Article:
An indiscriminate dumpsite at Bosso LGA

Poor access to improved water and sanitation in Nigeria remains a major contributing factor to high morbidity and mortality rates among children under five, the United Nations Children’s Fund (UNICEF) said. The organisation also estimated that only 26.5 per cent of Nigeria’s population use improved drinking water sources and sanitation facilities while 23.5 per cent defecate in the open. This global body said the use of contaminated drinking water and poor sanitary conditions result in increased vulnerability to water-borne diseases, including diarrhoea which leads to the death of more than 70,000 children under five annually. In 2018, former President Muhammadu Buhari declared a state of emergency in the WASH sector and also launched the national action plan for the revitalisation of the sector. At the time, Buhari had said the initiative was to improve access to clean water and end open defecation by 2025. In spite of the initiative and other similar efforts by the government, access to WASH facilities still remains a challenge for Nigerians, particularly those in rural areas. In 2021, TheCable had revealed how residents in communities across Kano and Bauchi lived in unsanitary conditions — despite being among the states worst hit by cholera in the country at the time. Findings from the investigation also showed that some WASH projects that would have addressed the situation were either abandoned before completion or stopped functioning a few months after completion.

A non-functional WASH project in Bosso LGA

A similar investigation by TheCable further detailed the inability of Lagos residents to access water from government pipelines despite the allocation of N12.22 billion to the state’s water corporation to develop the sector. IMPLICATIONS OF LOW WASH FUNDING TO NIGERIA’S EPIDEMIC PREPAREDNESS AND RESPONSE  WASH is a critical component of NCDC’s response to disease outbreaks in Nigeria. During the outbreak of the coronavirus pandemic, there was an emphasis on regular handwashing and good hygiene, but the lack of water made this impossible for many Nigerians, according to a report. In its April report, the NCDC identified the lack of WASH facilities as one of the challenges affecting its response to cholera. Others, according to the report, include: “open defecation in affected communities, lack of potable drinking water in some rural areas and urban slums, poor hygiene practice in most cholera affected communities, inadequate health facility infrastructure and cholera commodities for management of patients (Ringer’s lactate and ORS), inadequately trained personnel in states for case management, and poor and inconsistent reporting from states”. Speaking on this, health experts and policy analysts told TheCable that the country’s low investment in WASH is a reflection of its poor epidemic preparedness and response. Iorhen Akase, an infectious diseases physician at the College of Medicine, University of Lagos (UNILAG), said it is unfortunate that the progress made on WASH during COVID-19 has not been sustained. “There is no serious epidemic preparedness without putting in place structures for water. How well are we doing? Clearly not as well as we should be doing. COVID-19 brought a lot of gains, and one of them is the awareness around the importance of WASH as well as infection prevention and control which is important to epidemic preparedness. However, some of the gains recorded have not been maintained,” he said.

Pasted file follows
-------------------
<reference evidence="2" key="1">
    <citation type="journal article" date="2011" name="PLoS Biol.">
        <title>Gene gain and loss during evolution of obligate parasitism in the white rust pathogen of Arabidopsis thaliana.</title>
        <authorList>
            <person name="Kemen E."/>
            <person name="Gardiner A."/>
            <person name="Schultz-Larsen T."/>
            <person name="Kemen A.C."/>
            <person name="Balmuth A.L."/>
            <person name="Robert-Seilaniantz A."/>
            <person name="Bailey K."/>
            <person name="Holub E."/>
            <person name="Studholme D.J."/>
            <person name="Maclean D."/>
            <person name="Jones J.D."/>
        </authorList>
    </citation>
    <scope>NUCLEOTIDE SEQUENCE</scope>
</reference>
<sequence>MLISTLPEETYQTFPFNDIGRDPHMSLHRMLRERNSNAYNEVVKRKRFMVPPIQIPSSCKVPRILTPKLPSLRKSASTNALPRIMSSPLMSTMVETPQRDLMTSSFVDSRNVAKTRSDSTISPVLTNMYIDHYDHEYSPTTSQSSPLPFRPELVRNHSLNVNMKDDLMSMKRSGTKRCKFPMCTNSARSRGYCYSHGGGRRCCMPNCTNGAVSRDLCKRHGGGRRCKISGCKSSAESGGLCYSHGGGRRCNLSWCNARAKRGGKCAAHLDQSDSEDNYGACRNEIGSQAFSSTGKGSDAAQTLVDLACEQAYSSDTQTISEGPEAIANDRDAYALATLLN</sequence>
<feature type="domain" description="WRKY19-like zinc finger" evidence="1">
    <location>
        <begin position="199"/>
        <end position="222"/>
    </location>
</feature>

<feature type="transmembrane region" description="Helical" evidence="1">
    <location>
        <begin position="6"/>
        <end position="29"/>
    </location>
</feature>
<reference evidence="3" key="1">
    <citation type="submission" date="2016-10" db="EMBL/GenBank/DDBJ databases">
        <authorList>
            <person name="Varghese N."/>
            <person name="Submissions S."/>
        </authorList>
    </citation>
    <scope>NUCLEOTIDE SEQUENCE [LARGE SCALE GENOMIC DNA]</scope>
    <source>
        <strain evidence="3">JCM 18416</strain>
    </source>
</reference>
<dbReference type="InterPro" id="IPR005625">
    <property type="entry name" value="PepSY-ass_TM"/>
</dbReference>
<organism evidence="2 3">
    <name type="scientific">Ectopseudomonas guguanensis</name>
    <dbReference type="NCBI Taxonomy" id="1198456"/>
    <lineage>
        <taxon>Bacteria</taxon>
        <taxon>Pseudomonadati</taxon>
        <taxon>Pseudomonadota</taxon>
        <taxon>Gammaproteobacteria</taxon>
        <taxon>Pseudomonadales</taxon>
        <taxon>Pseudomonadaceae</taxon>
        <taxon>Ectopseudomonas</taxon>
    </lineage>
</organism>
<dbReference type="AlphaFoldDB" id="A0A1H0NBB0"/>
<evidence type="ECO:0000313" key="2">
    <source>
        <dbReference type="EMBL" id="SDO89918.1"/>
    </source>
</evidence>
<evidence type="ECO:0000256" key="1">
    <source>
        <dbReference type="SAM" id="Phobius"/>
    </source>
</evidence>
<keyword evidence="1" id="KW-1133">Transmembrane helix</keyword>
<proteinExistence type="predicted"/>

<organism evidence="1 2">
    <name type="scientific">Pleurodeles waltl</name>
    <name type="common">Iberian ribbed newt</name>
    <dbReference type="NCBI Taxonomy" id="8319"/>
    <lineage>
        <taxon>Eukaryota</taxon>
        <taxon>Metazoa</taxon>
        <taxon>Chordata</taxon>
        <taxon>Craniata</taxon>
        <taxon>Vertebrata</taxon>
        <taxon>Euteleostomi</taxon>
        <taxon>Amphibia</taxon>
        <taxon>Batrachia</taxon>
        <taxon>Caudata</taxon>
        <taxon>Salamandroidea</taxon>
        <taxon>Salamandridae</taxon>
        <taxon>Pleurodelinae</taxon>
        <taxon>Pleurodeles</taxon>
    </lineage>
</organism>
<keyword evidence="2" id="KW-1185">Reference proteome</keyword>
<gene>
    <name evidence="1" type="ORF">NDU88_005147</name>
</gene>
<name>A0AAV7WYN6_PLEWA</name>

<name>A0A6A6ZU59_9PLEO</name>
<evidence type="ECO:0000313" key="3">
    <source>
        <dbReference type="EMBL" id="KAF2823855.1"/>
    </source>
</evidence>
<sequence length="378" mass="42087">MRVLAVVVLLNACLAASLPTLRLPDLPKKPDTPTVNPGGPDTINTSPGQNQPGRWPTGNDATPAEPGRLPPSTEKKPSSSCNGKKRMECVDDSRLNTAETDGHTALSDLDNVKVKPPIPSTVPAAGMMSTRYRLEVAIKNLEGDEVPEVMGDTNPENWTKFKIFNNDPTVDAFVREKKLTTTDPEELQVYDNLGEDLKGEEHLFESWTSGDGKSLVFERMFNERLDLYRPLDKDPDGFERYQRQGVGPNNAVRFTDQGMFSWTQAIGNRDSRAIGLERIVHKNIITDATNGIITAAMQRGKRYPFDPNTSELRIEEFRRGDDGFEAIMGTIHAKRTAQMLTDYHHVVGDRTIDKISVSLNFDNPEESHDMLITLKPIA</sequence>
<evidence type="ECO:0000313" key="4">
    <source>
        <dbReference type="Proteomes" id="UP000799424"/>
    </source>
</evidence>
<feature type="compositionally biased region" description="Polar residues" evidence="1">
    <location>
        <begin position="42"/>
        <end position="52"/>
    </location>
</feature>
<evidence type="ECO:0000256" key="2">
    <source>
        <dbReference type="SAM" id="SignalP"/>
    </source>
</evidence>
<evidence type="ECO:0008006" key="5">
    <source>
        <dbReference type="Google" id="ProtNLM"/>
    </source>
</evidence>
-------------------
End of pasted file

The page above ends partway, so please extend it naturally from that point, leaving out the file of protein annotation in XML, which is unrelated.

A typical hole in Paikoro LGA where residents get water for drinking and other domestic use

“If you go around certain hospitals, we have health facilities that have made arrangements for wash hand basins, but some of them are not dispensing water anymore. There is still a lot to do to make water systems within cities and communities more sustainable. We know that building boreholes is not a sustainable way of doing this. Clearly, COVID created a window of opportunity to consolidate on these things but nationwide, we are still a lot behind.” Also speaking, Tanimola Akande, a professor of public health at the University of Ilorin (UNILORIN) and former national chairman of the Association of Public Health Physicians of Nigeria (APHPN), said “funding of infrastructure for water and sanitation is very poor”. “Government at all levels in Nigeria are not doing enough to fund WASH. Individuals also have roles to play but are challenged by the high rate of poverty and ignorance. In 2022, about 70 million Nigerians had no access to basic drinking water, and 114 million had no access to basic sanitation,” he said. “The implication of poor funding of WASH in Nigeria is that a lot of preventable communicable diseases like outbreaks of cholera will continue to occur. Nigeria’s preparedness to address such epidemics is very low, mainly due to poor funding. Response to outbreaks of epidemics is also not optimum in Nigeria because of poor funding. Quite a number of deaths are recorded during such epidemics that would have been prevented with adequate funding of government bodies that are responsible for epidemic preparedness and response.”

This report is supported by Nigeria Health Watch.